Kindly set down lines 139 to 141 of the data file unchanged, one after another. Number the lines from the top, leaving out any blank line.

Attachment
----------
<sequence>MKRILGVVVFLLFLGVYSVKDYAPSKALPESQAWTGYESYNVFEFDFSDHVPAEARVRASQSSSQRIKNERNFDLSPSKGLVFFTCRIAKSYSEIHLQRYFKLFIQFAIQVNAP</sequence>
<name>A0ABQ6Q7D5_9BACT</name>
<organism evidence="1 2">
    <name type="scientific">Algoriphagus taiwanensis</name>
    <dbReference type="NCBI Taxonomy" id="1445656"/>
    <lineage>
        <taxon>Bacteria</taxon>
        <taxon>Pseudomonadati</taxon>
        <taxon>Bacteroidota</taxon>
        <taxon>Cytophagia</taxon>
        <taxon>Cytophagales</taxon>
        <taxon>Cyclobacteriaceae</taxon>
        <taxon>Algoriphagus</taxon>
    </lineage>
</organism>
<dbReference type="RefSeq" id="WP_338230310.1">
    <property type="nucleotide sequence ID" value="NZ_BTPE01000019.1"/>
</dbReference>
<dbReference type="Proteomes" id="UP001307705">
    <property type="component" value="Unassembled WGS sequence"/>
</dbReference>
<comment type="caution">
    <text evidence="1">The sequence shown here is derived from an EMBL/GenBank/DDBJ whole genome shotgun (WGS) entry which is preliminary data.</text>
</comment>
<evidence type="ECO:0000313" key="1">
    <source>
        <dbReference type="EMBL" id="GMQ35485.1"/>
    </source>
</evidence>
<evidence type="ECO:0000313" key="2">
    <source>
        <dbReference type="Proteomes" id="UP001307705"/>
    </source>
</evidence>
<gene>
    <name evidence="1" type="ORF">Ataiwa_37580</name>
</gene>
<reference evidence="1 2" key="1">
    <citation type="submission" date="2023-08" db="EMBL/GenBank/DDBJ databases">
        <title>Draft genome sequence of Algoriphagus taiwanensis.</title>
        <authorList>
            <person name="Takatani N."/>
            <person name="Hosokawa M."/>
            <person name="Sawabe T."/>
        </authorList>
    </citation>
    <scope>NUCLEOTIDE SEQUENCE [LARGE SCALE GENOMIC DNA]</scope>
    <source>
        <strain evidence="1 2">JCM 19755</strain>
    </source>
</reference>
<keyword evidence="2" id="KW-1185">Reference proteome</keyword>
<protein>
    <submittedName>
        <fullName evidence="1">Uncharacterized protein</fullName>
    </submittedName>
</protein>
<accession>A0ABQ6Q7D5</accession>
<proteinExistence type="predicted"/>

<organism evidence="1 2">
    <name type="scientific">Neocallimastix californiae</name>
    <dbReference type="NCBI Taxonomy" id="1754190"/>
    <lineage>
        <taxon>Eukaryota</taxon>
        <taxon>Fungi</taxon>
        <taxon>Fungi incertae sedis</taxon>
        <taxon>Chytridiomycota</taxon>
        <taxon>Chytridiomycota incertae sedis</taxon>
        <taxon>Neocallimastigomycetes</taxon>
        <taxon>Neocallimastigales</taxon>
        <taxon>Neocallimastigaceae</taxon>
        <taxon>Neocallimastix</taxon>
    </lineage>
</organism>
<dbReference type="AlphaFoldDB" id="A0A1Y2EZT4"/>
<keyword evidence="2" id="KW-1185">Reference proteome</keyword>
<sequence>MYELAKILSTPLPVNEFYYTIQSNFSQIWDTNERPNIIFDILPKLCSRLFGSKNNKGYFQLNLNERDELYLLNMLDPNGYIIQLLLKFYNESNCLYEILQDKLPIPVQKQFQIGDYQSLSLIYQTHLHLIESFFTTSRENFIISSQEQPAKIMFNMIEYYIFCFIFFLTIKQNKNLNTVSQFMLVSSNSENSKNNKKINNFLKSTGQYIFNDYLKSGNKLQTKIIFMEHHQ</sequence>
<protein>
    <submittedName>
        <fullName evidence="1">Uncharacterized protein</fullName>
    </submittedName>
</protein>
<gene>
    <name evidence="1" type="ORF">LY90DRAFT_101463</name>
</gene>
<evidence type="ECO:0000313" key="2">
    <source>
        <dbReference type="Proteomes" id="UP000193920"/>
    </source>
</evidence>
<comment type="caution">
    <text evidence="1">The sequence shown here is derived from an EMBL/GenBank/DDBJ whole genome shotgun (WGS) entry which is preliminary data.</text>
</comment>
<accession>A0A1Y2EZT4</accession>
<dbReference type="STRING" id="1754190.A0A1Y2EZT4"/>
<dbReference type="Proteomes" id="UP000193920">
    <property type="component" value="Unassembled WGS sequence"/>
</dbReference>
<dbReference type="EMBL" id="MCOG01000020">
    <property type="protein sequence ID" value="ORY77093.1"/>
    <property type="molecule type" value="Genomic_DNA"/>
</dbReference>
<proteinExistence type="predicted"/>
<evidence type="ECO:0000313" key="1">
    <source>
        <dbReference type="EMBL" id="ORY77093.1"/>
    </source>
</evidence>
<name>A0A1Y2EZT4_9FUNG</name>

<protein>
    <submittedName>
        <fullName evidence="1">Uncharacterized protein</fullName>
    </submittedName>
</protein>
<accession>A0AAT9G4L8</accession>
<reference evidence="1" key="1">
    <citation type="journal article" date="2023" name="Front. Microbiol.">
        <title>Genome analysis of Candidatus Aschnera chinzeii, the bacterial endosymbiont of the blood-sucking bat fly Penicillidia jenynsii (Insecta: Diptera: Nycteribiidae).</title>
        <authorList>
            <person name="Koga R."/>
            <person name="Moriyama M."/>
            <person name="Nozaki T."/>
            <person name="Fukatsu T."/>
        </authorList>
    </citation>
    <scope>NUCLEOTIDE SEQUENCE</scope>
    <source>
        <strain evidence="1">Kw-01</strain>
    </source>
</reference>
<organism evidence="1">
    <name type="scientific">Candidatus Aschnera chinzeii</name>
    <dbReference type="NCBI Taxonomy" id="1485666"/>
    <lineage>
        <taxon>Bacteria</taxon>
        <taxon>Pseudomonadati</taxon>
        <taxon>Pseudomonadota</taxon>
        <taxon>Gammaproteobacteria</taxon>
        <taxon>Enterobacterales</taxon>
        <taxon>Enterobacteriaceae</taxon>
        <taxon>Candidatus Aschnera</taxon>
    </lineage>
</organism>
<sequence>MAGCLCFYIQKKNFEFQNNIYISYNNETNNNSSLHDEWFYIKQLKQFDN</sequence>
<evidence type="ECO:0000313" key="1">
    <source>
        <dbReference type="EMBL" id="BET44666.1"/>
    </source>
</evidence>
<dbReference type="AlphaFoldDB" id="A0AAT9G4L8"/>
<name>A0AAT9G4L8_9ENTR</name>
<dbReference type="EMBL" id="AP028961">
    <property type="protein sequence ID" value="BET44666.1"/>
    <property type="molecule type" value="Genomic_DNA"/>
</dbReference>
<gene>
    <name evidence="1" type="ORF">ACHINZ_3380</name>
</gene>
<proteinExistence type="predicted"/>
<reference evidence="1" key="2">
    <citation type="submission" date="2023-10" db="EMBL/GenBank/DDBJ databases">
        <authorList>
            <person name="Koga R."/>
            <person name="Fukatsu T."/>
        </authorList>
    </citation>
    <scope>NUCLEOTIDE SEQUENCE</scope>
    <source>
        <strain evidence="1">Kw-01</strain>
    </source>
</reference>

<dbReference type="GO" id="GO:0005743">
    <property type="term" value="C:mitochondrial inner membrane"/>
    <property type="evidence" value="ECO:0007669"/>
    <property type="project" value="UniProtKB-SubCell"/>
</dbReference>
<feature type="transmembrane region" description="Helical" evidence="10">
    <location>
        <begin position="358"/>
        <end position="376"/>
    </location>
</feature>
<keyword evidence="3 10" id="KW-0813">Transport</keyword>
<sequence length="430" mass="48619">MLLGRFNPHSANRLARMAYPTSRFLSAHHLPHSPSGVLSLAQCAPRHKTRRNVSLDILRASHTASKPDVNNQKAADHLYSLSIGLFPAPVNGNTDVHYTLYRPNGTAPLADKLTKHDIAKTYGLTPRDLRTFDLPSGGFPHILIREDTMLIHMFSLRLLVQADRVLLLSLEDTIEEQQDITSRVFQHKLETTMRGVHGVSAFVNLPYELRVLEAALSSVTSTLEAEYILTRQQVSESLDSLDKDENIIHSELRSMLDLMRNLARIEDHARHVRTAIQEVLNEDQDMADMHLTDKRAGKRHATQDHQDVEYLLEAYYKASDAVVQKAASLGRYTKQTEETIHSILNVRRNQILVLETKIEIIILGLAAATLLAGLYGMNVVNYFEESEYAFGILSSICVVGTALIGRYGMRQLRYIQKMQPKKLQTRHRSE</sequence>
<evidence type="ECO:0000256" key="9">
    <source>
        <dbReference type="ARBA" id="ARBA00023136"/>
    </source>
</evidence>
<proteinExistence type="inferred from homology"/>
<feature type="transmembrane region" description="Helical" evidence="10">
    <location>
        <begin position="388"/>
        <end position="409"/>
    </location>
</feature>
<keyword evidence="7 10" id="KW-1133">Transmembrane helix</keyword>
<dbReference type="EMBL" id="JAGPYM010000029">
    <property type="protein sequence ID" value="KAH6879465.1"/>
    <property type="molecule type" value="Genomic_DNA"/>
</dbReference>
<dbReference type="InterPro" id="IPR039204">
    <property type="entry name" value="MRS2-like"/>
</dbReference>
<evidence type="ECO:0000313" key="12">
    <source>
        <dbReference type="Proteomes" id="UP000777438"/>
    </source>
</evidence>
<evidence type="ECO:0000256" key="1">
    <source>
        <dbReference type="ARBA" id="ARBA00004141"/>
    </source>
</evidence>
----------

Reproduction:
        <taxon>Enterobacterales</taxon>
        <taxon>Enterobacteriaceae</taxon>
        <taxon>Candidatus Aschnera</taxon>